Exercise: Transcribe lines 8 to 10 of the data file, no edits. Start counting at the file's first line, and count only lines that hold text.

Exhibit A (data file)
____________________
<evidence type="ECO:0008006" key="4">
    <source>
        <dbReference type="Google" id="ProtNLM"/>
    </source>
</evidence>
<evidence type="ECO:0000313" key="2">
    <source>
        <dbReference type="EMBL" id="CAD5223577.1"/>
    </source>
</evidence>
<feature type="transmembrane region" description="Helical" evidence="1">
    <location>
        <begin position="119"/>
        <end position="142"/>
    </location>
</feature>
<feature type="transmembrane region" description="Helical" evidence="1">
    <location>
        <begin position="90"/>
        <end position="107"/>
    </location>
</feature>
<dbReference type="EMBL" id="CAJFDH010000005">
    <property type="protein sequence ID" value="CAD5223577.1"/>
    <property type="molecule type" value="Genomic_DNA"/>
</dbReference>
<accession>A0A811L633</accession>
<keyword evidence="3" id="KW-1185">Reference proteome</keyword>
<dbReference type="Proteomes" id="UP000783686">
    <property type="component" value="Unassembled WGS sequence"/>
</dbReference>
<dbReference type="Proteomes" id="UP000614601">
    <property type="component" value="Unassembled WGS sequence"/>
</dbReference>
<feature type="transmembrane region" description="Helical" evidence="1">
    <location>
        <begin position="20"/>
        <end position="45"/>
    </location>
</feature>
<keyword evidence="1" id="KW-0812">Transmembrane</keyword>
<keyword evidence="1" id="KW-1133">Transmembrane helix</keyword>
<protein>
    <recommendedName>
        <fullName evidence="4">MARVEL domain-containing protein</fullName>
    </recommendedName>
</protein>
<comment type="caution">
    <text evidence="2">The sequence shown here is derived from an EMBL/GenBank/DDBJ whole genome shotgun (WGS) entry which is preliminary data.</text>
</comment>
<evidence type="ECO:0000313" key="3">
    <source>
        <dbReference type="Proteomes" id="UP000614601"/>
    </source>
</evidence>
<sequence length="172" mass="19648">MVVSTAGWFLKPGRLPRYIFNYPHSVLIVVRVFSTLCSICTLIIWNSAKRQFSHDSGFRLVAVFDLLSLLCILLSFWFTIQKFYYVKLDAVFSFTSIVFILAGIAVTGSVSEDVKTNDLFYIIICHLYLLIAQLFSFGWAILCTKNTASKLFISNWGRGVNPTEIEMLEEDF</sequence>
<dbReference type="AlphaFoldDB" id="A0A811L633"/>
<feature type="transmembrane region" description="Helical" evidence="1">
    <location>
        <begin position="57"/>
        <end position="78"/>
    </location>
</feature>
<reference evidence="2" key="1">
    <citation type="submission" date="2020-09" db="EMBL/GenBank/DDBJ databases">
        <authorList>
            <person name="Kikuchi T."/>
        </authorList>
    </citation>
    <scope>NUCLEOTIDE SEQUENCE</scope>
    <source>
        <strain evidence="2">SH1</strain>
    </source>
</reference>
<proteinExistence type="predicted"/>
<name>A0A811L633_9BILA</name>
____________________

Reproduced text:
        <dbReference type="EMBL" id="CAD5223577.1"/>
    </source>
</evidence>